Wednesday 26th October 2016                 Change text size:

The internet v sustainability

internet logos

Alex Blackburne looks into recent positive announcements from Google and Facebook, and explains what other internet giants are doing to become more sustainable.

In the 1990s, the commercialisation of the internet sparked millions of innovative new ideas, strategies and techniques.

We were presented with search engines – a method of instantly searching the colossal global library that is the World Wide Web for a specific term or phrase – and social networking – which allows people to connect and keep in touch with family, friends and colleagues all over the planet.

Suddenly, for many, the internet’s ultimate purpose was revealed.

Into the 21st century, the web became the norm. We took it for granted. How could it have an environmental impact when it essentially doesn’t exist as actual matter?

Nevertheless, global companies – Google, Facebook, Twitter, Yahoo! et al – began to realise that their operations were becoming increasingly harmful.

In April this year, Greenpeace released a comprehensive report named How dirty is your data?. The report provided many of these companies with startling realisations over their energy usage.

Apple and Google were the first to take strides forward in becoming more sustainable, and now, Facebook has taken similar steps after almost two years of pressure from Greenpeace.

The environmental group ran a TV advert campaign called ‘Unfriend Coal’, which specifically picked on Facebook’s use of fossil fuels. The social networking site has clearly been affected by the damning, and has now pledged to power its operations using renewable energy.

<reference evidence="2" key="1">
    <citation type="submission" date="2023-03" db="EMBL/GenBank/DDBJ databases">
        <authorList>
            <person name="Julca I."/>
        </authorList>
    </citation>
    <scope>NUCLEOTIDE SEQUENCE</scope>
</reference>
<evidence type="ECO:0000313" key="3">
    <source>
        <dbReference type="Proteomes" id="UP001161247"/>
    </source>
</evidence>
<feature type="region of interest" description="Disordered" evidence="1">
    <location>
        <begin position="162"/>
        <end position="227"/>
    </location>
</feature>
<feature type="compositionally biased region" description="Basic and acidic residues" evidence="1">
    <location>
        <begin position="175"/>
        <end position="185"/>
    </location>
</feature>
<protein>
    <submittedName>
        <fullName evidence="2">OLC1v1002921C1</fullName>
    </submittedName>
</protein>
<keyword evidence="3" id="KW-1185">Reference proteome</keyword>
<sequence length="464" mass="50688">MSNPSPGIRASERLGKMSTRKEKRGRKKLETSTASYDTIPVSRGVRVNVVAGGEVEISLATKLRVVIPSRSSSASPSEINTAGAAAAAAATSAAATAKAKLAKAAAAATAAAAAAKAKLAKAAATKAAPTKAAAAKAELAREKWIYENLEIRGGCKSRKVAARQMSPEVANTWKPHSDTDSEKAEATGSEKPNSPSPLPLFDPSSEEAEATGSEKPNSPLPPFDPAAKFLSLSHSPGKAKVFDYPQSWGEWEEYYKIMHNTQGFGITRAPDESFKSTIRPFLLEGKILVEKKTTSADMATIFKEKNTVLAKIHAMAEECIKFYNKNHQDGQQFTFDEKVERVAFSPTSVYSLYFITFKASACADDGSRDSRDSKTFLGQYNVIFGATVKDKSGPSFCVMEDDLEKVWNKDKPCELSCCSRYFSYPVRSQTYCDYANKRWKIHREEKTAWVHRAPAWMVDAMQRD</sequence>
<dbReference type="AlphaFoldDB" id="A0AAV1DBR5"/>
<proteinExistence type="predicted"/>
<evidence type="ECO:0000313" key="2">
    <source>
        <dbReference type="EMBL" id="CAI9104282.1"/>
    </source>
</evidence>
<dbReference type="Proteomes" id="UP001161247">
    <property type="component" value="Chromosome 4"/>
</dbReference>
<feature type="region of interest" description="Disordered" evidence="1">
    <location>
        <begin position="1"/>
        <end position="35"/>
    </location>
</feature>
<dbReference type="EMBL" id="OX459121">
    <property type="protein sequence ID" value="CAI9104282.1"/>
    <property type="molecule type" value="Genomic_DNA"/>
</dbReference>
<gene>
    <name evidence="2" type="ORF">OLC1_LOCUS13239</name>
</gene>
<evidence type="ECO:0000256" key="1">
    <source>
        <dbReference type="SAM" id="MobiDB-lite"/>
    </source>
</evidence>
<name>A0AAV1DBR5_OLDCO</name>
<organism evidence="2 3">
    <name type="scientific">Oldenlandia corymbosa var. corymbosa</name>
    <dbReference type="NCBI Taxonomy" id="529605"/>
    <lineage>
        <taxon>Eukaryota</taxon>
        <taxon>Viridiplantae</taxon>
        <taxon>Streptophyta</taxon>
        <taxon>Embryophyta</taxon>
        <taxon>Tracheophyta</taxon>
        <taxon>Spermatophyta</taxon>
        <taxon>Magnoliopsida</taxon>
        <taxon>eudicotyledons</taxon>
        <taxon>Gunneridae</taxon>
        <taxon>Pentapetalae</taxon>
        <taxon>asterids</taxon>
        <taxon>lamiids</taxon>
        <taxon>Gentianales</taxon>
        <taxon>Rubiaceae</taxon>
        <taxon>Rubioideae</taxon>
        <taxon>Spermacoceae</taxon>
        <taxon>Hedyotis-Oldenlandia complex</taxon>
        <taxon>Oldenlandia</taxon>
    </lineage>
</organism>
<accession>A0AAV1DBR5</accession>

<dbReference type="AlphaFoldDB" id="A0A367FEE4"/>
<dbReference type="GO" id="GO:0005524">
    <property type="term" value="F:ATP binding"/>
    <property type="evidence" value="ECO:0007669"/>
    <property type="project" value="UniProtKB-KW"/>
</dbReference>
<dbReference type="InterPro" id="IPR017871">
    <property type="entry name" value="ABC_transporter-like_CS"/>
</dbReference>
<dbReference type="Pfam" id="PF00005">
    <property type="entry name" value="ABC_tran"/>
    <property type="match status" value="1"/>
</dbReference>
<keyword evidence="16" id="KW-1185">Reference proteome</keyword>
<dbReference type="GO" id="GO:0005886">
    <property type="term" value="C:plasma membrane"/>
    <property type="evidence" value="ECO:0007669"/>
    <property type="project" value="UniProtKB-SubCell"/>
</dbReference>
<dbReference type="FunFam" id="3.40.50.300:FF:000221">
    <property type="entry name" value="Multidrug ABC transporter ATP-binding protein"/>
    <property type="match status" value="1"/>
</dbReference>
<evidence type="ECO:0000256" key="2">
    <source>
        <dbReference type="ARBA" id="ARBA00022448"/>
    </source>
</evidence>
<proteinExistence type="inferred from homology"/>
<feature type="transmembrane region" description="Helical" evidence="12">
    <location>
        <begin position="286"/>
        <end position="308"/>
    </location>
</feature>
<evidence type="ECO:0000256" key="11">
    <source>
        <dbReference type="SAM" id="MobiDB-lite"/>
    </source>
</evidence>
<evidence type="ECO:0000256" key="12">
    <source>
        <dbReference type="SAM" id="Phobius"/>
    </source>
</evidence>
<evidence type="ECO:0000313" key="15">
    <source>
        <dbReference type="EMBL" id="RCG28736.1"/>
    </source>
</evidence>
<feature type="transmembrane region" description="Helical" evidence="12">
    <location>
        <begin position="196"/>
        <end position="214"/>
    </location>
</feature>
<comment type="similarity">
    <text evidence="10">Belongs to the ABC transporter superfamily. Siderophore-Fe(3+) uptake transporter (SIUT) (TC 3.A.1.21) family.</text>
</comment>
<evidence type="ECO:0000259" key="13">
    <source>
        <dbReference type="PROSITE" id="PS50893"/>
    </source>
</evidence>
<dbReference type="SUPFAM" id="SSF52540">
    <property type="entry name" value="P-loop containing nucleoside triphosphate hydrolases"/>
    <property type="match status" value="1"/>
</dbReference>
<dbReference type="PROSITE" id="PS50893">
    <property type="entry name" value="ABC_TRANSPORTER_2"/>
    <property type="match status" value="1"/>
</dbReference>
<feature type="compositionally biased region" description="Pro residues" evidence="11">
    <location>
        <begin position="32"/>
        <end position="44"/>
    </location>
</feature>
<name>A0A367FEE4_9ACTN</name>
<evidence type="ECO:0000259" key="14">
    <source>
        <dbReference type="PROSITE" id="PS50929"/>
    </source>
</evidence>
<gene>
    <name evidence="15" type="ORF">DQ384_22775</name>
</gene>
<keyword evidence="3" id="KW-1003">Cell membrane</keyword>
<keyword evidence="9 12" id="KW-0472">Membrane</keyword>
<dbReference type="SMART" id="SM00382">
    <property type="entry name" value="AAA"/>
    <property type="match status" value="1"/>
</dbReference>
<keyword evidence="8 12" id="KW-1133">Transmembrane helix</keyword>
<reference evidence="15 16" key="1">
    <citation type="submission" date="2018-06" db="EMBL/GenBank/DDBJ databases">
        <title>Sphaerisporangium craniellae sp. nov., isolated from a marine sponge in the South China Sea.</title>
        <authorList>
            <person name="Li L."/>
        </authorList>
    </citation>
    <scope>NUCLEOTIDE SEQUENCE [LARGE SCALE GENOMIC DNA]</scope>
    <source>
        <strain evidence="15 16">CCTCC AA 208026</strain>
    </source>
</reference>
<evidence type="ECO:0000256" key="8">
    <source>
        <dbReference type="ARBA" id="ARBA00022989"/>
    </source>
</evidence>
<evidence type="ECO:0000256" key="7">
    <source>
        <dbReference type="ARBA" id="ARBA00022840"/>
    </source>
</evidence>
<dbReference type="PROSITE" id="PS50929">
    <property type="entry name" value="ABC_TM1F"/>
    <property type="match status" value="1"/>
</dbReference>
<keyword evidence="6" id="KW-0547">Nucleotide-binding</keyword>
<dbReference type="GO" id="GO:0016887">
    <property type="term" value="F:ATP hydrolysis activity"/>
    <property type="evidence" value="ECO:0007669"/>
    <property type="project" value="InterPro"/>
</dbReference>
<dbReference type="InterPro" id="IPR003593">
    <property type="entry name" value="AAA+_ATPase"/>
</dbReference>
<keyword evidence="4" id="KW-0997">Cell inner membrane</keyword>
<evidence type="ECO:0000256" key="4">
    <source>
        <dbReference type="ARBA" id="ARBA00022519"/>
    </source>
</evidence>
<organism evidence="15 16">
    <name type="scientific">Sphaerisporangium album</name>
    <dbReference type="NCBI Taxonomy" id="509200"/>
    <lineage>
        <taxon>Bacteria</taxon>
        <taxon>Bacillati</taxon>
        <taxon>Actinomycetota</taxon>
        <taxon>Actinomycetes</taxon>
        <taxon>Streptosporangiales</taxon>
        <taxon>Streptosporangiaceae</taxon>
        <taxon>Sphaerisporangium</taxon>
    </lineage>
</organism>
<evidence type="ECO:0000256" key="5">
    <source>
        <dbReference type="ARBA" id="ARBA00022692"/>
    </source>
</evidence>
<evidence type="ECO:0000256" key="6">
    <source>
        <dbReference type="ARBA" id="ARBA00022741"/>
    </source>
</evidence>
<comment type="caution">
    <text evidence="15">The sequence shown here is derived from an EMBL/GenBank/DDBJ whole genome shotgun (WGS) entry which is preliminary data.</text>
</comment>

In a joint statement from the two organisations, Facebook say it is “working in partnership with Greenpeace and others to create a world that is highly efficient and powered by clean and renewable energy”.

Facebook’s commitment to renewable energy raises the bar for other IT and cloud computing (8) companies such as Apple, IBM, Microsoft, and Twitter“, said Casey Harrell, senior IT analyst for Greenpeace International.

“The Facebook campaign proved that people all over the world want their social networks powered by renewable energy, and not by coal. Greenpeace will continue to measure, report and campaign on the sector’s progress to green the cloud.”

This announcement comes as Google, which recently scrapped its renewable energy research project in favour of implementation, has donated £7.5m to fight slave labour across the world.

The internet search giant will share the money across ten companies worldwide in a move that will see the company transcend many in the industry, if only in philanthropic terms.

As with the Facebook project, it is hoped that Google’s declaration will inspire similar companies to follow suit.

Meanwhile, micro-blogging site Twitter generates 10 terabytes (TB) of data every day (the New York Stock Exchange generates just 1TB in comparison), with half a million new users signing up daily.

Its place in society is assured, although it came out unfavourably in Greenpeace’s April report. It was given an F grade for all three categories – transparency, infrastructure siting and mitigation, with its reliance on fossil fuels cited as the reason for such a low mark.

Whereas Yahoo!, one of the most visited sites on the web, was scored considerably better than Twitter, with grades D, B and C for the three categories.

The power and influence of Google, Facebook, Twitter and Yahoo! is undeniable. But the steps taken so far by each are just the beginning.

The key to a sustainable future lies within renewable technologies.

You, yourself, can make a difference. Ask your financial adviser to tell you more about clean technology investment. If you don’t have one, fill in our online form. We will connect you to a specialist ethical adviser.

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